Hasta El Gol Siempre‘s Sam Kelly takes an early look at the start of Argentina’s football season – namely the 2008 Clausura and the Copa Libertadores.
The 2008 Torneo Clausura is three weeks old, and already Argentina’s got a club at the top of the league table who haven’t been there for a little while. Estudiantes de La Plata, the champions of the 2006 Apertura, have made a good start to life under new manager Roberto Sensini, winning all three of their games, but joining them on maximum points are a side who’d lately become all but lost to mid-table: Vélez Sársfield.
Vélez’s rise back to championship contenders after a little while off has been sudden but hardly dramatic or unpredictable. The club from the west of the Capital Federal district brought in former Mexico boss Ricardo La Volpe at the start of 2007, after he’d narrowly failed to guide Boca Juniors to the league title, and in return sent Boca their own ex-boss, Miguel Angel Russo going the other way. La Volpe had a promising start but faded after a while and Vélez never quite achieved what they might have done under him. So, at the end of the 2007 Apertura, out he went, to be replaced by Tocalli.
Tocalli doesn’t have the same instant recognisability to foreign Argentina-watchers as does the chain-smoking, massive-moustached La Volpe, one of the most recognisable managers of the last World Cup in Germany, but whilst he’s quieter than his predecessor, he’s got plenty going for him managerially: it was he who guided Argentina’s Under 20s to victory in last year’s World Youth Cup in Canada, and the club he’s now joined is renowned for having one of the best youth academies in Argentina and some of the best training facilities on the continent. And he’s moulding that young side into a well-functioning machine, with the emphasis on attacking football (three matches, nine goals scored) and two able forwards, Gustavo BalvorÃn and Santiago Silva, at the head.
‘Our objective is to qualify for the Copas [Libertadores and Sudamericana],’ insisted the manager this week when quizzed about whether he was going to aim any higher following the good start. ‘If something else happens, even better. Much better.’ But he’s not going to get carried away with the thought. He’s aware, though, that the championship contenders — Estudiantes, defending champions Lanús, and the ever-present duo of River Plate and Boca Juniors — all have Copa Libertadores campaigns to potentially distract them from their pursuit of the league title, and that’s one head-turner Vélez don’t currently have to worry about. How far can Tocalli take this team? Time will tell…
It’s been a mixed start for Argentina’s sides in the Copa Libertadores, meanwhile. River, Estudiantes and San Lorenzo all got off to losing starts away from home against nominally smaller teams at high altitude. Home matches for these teams will count for a lot, so it won’t be much comfort for Estudiantes to have drawn their first home game on Tuesday night, against fellow Argentines Lanús, who themselves now have four points after two matches.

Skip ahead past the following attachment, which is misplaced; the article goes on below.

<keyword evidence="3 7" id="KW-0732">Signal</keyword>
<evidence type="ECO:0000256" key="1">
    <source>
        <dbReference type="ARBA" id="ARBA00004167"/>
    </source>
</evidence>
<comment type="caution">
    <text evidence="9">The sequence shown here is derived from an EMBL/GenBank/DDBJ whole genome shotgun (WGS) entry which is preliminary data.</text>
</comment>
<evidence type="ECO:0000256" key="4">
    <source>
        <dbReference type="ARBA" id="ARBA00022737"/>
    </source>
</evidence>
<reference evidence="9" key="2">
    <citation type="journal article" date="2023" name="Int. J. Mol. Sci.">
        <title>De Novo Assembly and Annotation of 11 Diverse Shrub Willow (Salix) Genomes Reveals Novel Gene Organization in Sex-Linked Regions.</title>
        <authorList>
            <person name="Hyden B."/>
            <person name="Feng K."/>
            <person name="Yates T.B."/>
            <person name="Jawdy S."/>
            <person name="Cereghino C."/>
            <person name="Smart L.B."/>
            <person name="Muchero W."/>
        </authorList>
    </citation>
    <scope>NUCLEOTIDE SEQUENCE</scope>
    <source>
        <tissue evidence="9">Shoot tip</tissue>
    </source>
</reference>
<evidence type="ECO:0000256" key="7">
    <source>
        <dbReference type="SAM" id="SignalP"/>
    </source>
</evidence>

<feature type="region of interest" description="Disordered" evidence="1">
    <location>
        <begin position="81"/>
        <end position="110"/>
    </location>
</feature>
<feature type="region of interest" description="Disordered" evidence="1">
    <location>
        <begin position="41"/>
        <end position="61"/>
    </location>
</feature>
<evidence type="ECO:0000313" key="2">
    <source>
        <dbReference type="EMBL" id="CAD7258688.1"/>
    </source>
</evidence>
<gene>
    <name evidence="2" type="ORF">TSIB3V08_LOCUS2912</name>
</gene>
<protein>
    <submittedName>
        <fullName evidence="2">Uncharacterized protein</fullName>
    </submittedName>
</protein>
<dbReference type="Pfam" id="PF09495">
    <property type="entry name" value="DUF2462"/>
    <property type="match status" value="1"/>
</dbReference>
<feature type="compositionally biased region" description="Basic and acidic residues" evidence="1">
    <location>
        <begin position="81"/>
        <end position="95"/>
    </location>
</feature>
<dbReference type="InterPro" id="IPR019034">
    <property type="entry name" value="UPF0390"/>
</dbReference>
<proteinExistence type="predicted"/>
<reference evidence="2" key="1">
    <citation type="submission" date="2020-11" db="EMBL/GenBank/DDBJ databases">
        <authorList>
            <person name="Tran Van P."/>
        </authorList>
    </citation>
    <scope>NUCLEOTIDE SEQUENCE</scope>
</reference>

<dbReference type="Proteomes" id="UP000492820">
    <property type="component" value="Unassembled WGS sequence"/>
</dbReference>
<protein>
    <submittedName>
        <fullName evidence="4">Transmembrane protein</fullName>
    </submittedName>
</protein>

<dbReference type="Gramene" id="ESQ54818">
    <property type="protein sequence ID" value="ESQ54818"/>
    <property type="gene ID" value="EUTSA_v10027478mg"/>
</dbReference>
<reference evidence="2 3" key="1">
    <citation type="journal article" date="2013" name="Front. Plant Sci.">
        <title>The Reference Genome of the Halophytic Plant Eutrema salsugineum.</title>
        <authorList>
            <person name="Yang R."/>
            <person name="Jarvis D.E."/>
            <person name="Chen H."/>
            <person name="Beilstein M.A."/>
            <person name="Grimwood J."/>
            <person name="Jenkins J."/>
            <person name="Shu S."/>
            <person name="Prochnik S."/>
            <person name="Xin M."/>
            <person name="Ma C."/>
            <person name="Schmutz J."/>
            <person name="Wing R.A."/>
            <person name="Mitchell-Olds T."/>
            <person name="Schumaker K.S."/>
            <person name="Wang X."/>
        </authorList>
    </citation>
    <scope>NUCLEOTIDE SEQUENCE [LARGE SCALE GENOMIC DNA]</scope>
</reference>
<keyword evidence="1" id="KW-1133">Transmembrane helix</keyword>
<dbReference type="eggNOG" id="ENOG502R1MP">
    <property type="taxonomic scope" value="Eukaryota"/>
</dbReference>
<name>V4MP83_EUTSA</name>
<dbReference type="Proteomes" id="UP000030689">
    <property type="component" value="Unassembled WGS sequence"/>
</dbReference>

River, after that opening defeat to San MartÃn of Peru, were desperate to win against América on Wednesday night and get their group campaign up and running, even more so after 2007 saw them perform disastrously in the competition, crashing out in the first round after defeats both away and at home to Caracas — the latter was the first time a Venezuelan club had ever won a match in Argentina. They made hard work of it, falling behind early on but going in at the break all square thanks to an equaliser from Colombian striker Radamel Falcao GarcÃa, who’s developing a happy habit for them of scoring in all the big games. The second half saw relentless pressure from River with no way through the visiting defence — until with the very last kick of the match, immediately after Falcao and América defender José Castro had seen red for fighting, Ariel Ortega sent the ball flying into the net and the Estadio Monumental exploded. Watching River in the Copa Libertadores is rarely dull, but it’s not often an early group match causes quite that amount of nerves, all the same.
Arsenal de SarandÃ, meanwhile, are playing in their first ever Libertadores, right after beating América in that Copa Sudamericana final, and after qualifying with ease got things in the competition proper started just swimmingly with a 1-0 win over Paraguayan dark horses Libertad, who have made a habit of making things very awkward for Argentine clubs in recent seasons and have been tipped by plenty of seasoned Copa-watchers to go some distance in this year’s tournament. In beating them, Arsenal managed one thing they didn’t do at any point during their succesful Sudamericana run: they won a match at home. Amazing, hey?
Lanús got off to a still better start, beating the intimidating Uruguayan side Danubio 3-1 at home and playing as well as they had done in winning the domestic title during the first half of this season. Defending Libertadores champions Boca Juniors, however, were rather underwhelming, falling behind to a spectacular late free kick from Miguel Mea Vitali in Maracaibo before rallying to equalise through Sebastián Battaglia. So far in the Copa, it’s very much a case of ‘must improve’ for Argentina’s clubs. This early on, however, it’s all to play for both at home and internationally…
For more insight on Argentinian football, read Sam Kelly at Hasta El Gol Siempre.